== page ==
May 21, 2024 - World

Biden administration open to action by Congress against ICC

U.S. Secretary of State Antony Blinken testifies before the Senate Foreign Relations Committee on Capitol Hill on May 21, 2024 in Washington, DC.

U.S. Secretary of State Antony Blinken testifies before the Senate Foreign Relations Committee on Capitol Hill on May 21, 2024. Photo: Kent Nishimura/Getty Images

Secretary of State Tony Blinken signaled the Biden administration would support bipartisan action in Congress against the prosecutor of the International Criminal Court (ICC) in response to its decision to seek arrest warrants against Israeli leaders.

Why it matters: Blinken's comments at a Senate Foreign Relations Committee hearing on Tuesday reflected the Biden administration's anger and frustration over the prosecutor's decision.

  • Biden administration officials say ICC prosecutor Karim Khan reneged on his commitment to the U.S. to engage directly with the Israeli government before deciding on arrest warrants.
  • "The feeling in the administration is Khan lied to us," one U.S. official said, adding the administration feels deceived.
  • A spokesperson for the ICC prosecutor's office told Axios, the office "has sought to, and will continue to seek to, engage with Israel and all States in its work."

What they're saying: During the hearing, Blinken said the Biden administration is ready to work with Congress "on a bipartisan basis" on "an appropriate response" to the ICC prosecutor's decision to seek arrest warrants against Israeli leaders. The ICC also said it is seeking arrest warrants for Hamas leaders.

  • Blinken said the ICC prosecutor's decision was "wrong-headed" and stressed it harmed efforts to reach a deal between Israel and Hamas to release hostages being held in Gaza and establish a ceasefire in the enclave.

A bipartisan group of lawmakers engaging with the White House about a response said on Tuesday that the ICC's action in applying for arrest warrants "runs contrary to the promotion of rule of law globally. The principle of complementarity should be honored, allowing a nation's legal system to act first."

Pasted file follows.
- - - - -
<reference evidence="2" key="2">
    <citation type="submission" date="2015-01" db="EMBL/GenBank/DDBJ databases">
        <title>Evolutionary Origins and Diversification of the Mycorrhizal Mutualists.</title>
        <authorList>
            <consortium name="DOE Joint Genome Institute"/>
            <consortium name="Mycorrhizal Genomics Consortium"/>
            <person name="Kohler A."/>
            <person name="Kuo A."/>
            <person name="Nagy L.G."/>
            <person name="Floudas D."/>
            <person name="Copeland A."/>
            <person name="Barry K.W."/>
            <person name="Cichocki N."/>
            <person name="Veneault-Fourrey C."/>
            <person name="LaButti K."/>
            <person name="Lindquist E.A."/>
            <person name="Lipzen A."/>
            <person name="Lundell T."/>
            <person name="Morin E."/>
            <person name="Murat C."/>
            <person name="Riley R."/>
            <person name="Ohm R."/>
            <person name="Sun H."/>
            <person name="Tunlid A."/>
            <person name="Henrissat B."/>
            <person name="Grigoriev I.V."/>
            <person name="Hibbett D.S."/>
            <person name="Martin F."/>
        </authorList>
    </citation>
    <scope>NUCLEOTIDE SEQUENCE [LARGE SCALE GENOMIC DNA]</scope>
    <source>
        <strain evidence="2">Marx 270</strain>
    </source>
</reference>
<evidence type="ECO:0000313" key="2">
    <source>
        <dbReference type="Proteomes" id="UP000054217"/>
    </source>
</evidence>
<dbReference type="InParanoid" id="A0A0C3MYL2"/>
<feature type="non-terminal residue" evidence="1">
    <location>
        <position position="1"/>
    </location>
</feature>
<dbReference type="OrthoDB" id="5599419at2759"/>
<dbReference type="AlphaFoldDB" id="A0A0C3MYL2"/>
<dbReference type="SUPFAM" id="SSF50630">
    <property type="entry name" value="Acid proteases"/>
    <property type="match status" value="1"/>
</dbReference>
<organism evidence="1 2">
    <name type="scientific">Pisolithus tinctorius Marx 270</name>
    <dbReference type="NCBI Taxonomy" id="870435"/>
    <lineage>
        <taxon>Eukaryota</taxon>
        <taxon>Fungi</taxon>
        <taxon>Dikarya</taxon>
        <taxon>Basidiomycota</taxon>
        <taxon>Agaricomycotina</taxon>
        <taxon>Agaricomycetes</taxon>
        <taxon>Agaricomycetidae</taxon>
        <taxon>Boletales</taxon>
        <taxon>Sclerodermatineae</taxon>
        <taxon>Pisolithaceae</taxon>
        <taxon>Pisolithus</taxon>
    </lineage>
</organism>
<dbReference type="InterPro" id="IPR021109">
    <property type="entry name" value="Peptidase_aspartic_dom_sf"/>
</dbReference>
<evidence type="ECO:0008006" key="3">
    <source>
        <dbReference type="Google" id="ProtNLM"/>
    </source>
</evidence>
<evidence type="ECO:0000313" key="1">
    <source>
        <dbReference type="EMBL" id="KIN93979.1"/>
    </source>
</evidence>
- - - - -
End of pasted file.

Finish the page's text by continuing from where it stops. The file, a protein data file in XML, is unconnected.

• "We will continue to work in a bipartisan manner to strenuously object to the ICC's actions against our ally, Israel, and take appropriate steps to help Israel and protect American personnel from future ICC action," the group said.
  • Senate Foreign Relations Committee chair Senator Ben Cardin (D-Md.), a member of the group, told Axios he is working with Sen. Lindsey Graham (R-S.C.), on possible action against the ICC in consultation with the White House.
  • Cardin said he wasn't sure if the response would be sanctions, and that the bipartisan group of lawmakers will continue conversations with the administration about a possible response.
  • John Fetterman (D-Penn.), who is also part of the group, told Axios he would be in favor of sanctions against the ICC.

Behind the scenes: Weeks before Kahn announced he sought warrants, he met with several senators who raised concerns about reports Khan planned to seek them, according to a source with knowledge of the call.

  • The source said Democratic senators on the call complimented Khan on his track record and said they hoped the rumors about his planned move were false.
  • Republican senators on the call told Khan that usurping Israel's judicial system would only help authoritarian governments.
  • Khan made a commitment on the call that he would give Israel a chance to meet with ICC representatives to make their case heard.

Graham, who wrapped up the call earlier this month, told Khan in "direct" and "fiery" language there would be geopolitical repercussions of arrest warrants, including hurting any chance for normalization between Saudi Arabia and Israel, the source said.

  • "Instead of the ICC following through with scheduled consultations with Israel, they announced the warrants," Graham posted on X. "I feel that I was lied to and that my colleagues were lied to."

Zoom in: In the House, Republican leadership has so far held off on the kind of swift legislative response they gave to Iran's drone attack on Israel last month.

  • A sanctions bill targeting ICC officials has been introduced by Rep. Chip Roy (R-Texas), but "there is an effort" to have the GOP craft more legislation that will appeal more broadly to Democrats, one House Republican told Axios.
  • That would be a marked contrast with most of the Israel-related bills House Republicans have put on the floor since Oct. 7, which have been mostly symbolic "messaging" bills whose main purpose was to divide House Democrats before inevitably dying in the Senate.

The big picture: The UK and Austria responded similar to the U.S. to the ICC announcement.

  • A spokesperson for the United Kingdom prime minister said the ICC's decision "is not helpful in relation to reaching a pause in the fighting, getting hostages out or getting humanitarian aid in."
  • France and Germany both stressed the need to preserve the independence of the prosecutor and the court.
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